Murray and Democrats are pressing their GOP colleagues to support a new $382 billion federal program that would establish a federal-state partnership that states could opt into – or not – to expand existing child care centers and prekindergarten programs and open new ones, increase the salaries of early educators and significantly reduce costs of enrollment for families.
The proposal would retain the diverse delivery system of public, private, non-profit and faith-based programs and would expand eligibility to serve families up to 250% of the state median income.
A growing body of evidence shows the vast economic impact it would have on families – in particular, low-income mothers and mothers of color – and the entire U.S. economy.
A new report from The Century Foundation, a D.C.-based think tank, shows that in addition to creating as many as 850,000 new jobs, the proposal would provide $48 billion in increases to economic output from increased parental employment, $60 billion in gains for businesses and state tax revenue from decreased child care-related disruptions and at least a $30 billion boost to the economy from the expansion of the child care sector and related indirect and induced job increases.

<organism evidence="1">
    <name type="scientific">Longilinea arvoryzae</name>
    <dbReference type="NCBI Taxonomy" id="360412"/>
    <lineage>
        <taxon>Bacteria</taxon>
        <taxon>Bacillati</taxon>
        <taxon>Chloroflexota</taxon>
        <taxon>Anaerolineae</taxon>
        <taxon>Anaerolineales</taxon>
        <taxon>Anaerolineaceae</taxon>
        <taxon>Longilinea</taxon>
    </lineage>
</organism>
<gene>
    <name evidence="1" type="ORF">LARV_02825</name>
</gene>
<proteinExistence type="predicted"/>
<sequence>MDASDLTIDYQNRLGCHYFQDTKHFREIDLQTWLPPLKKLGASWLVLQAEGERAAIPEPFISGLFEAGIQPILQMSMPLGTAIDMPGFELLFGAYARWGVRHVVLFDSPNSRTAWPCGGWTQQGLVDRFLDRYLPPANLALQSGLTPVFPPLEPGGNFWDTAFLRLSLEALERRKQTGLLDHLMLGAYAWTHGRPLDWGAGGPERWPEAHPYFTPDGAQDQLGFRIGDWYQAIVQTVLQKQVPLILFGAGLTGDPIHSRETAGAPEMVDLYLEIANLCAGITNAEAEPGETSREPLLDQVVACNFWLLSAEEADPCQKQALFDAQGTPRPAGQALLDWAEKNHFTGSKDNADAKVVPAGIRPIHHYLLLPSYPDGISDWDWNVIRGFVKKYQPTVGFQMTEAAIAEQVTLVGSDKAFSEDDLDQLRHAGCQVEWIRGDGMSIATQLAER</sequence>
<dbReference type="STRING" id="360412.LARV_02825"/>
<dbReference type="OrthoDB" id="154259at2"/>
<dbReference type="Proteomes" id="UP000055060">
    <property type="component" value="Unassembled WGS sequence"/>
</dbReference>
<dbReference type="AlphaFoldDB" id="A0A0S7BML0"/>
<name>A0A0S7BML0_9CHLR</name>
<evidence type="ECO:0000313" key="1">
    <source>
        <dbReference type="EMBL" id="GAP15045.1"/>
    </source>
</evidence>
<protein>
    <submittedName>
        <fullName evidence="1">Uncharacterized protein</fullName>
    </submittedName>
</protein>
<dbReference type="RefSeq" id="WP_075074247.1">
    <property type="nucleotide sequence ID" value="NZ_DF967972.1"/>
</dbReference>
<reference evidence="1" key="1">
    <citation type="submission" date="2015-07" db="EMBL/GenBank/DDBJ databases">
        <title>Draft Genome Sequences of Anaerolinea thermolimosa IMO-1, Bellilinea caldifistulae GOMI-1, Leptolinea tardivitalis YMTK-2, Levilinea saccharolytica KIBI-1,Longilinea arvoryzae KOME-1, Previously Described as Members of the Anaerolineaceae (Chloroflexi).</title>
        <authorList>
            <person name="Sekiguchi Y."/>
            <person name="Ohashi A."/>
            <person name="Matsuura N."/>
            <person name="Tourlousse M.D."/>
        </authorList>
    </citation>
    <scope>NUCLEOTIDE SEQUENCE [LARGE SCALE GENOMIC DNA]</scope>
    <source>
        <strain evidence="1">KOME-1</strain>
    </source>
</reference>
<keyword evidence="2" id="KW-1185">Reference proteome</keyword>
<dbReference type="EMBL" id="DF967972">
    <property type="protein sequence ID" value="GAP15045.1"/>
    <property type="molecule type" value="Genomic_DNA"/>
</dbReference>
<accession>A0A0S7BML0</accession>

A recent survey from Goldman Sachs found that lack of access to child care is a primary issue holding back small businesses across the U.S. and preventing them from hiring and retaining workers, and found that 80% of small business owners support Congress taking action to increase access to affordable child care.
The investment bank’s analysts called the current state of early education in the U.S. “dysfunctional and broken” in an accompanying report.
“It simply costs more to provide high quality child care than most parents can afford to pay,” the report said. “Since providers can’t charge parents enough to cover the actual costs of a child care business, they operate at razor-thin margins, often unable to pay their staff more than poverty-level wages.”
“Let’s not mince words when it comes to the reality of this crisis,” Murray said. “Our child care system is fundamentally broken. Families are struggling to find and afford child care options that work for them, child care workers are struggling to make ends meet on poverty level wages, child care providers are struggling to stay open, and the tools we currently have simply aren’t up to the job of fixing this.”